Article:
“A buddhist meets an immortal and realises not all things are transient.”

    That never gets rid of the itch to think about it though; so I turn back to what I’m doing and read out the last line. Then I continue reading and thinking out loud as I type for a while. I find that when I’m reading out loud it’s tougher for things to distract me since I’m engaging more than one part of my brain on the subject.

    Warning: bad technique to use in public unless you want a five seat buffer zone between you and the rest of humanity.

  9. Rachel Brown on #

    I do what everyone else does, apparently– write notes so I don’t forget, then return to whatever is due. I tend to lose notes, but if it’s a really good idea I remember it anyway.

  10. Justine on #

    Tragically, I also do what everyone else does. But it does not stop smelly brain from coming up with yet more ideas that must be jotted down.

    What I really want to know is how to shut brain up? Or at least have brain concentrate solely on the task at hand.

    And, Shana, I’m not going to wear a tiara! Even if the lovely Justina Robson does it.

  11. maureen johnson on #

    It is the curse. The Brain never stops. Take heart, though . . . yours seems to be doing something useful! When I am stuck mid-chapter (or half page, or totally blank page), I say to myself, “Clearly it is time for lunch/to read a bunch of stuff online/to repaint bathroom/to run naked through the streets.”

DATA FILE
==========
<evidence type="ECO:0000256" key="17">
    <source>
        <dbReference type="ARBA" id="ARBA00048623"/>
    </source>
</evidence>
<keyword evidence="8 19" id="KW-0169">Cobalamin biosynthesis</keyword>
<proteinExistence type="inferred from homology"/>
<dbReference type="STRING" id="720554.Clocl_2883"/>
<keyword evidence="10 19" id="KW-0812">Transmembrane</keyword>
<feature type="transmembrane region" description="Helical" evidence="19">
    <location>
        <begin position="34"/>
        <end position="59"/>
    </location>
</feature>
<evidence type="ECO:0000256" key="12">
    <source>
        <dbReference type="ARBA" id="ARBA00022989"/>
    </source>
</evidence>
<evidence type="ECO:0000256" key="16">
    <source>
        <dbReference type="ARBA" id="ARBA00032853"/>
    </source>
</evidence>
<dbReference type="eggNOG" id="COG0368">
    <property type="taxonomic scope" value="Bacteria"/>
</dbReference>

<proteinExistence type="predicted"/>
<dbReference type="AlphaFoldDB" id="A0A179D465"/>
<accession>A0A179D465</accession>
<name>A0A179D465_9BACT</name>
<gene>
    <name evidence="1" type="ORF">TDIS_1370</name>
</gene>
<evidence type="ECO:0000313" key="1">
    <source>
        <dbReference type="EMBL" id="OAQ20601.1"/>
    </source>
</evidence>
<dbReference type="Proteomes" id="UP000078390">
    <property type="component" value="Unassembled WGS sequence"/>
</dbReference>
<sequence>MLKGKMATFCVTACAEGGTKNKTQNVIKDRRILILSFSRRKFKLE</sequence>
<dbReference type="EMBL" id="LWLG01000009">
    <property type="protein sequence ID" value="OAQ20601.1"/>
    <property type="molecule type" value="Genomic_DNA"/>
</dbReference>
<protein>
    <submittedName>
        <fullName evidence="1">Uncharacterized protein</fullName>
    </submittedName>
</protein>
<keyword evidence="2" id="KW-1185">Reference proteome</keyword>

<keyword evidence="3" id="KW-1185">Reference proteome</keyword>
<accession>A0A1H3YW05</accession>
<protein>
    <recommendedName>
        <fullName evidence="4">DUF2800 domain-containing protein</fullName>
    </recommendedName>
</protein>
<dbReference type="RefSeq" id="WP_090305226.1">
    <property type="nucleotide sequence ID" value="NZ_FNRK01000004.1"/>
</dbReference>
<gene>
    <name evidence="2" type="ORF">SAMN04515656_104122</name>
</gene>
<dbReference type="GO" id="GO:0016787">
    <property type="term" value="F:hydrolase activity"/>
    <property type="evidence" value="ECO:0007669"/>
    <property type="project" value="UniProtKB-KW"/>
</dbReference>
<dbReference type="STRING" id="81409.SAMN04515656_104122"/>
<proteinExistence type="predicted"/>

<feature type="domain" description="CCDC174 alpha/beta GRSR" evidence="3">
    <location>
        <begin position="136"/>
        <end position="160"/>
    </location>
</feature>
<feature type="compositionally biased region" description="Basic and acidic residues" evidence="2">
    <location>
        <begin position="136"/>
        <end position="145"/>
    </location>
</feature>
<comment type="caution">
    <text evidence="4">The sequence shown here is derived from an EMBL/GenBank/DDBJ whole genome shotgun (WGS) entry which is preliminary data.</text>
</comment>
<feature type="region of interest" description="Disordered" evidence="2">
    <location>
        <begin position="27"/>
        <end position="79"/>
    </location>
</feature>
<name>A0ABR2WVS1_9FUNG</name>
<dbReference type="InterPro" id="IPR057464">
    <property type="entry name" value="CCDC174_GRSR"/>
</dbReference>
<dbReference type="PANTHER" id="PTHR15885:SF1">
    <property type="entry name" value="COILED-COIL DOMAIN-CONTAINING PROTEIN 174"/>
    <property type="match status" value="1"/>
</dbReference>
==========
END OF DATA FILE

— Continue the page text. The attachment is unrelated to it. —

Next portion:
12. tricia sullivan on #

    i know exactly what you’re talking about.

    this is the opposite of what you want to hear, and probably the world’s worst advice, but i wouldn’t fight it. i’d take a chunk of time and get as much of it out of your system as possible. i’ve noticed many times that when working really hard on a deadline for one project, the engine gets really hot and lubed (sorry if that sounds disgusting) and starts throwing up the most amazing stuff. i’m not a believer in disciplining the old creative powers excessively and making them bark only on command. if it’s coming to you, take it, use it–there could be a long dry spell sometime when you’ll wish you were in this place again.

    if the thing is so powerful it really is threatening to suck you in and keep you forever, then you can always resort to assorted self-flogging methods (setting a timer and making yourself do your duty for that time, bribery, threats, etc.–like you I’ve been ‘locked in’ by my partner more than once) but i suspect you’ll find that sooner or later, guilt kicks in, you reach for the caffeine, and it all will get done. you used to be an academic, right? so it’s not like you’re unfamiliar with putting your nose to the grindstone.

    never turn down magic.

  13. shana on #

    it doesn’t have to be a tiara … it could be a cricket helmet of writing glory.

    (i went back and looked at your pictures – some of the players wear helmets, right?)

    the point, though, is the power over all! if you give this unusual-object-of-clothing the ability to make you focus… then when you put it on, it’ll make you concentrate on m3oi3!

  14. May on #


    just kidding. I believe in jotting them down too.

    i think it helps if you don’t actually write a scene. just scribbles like, ‘red hair, blue eyes’ and ‘hates mr. x because he killed her parents.’

    once the book or lead character’s voice takes form in my head, it’s harder to cut it off and work on what you’re supposed to be working on.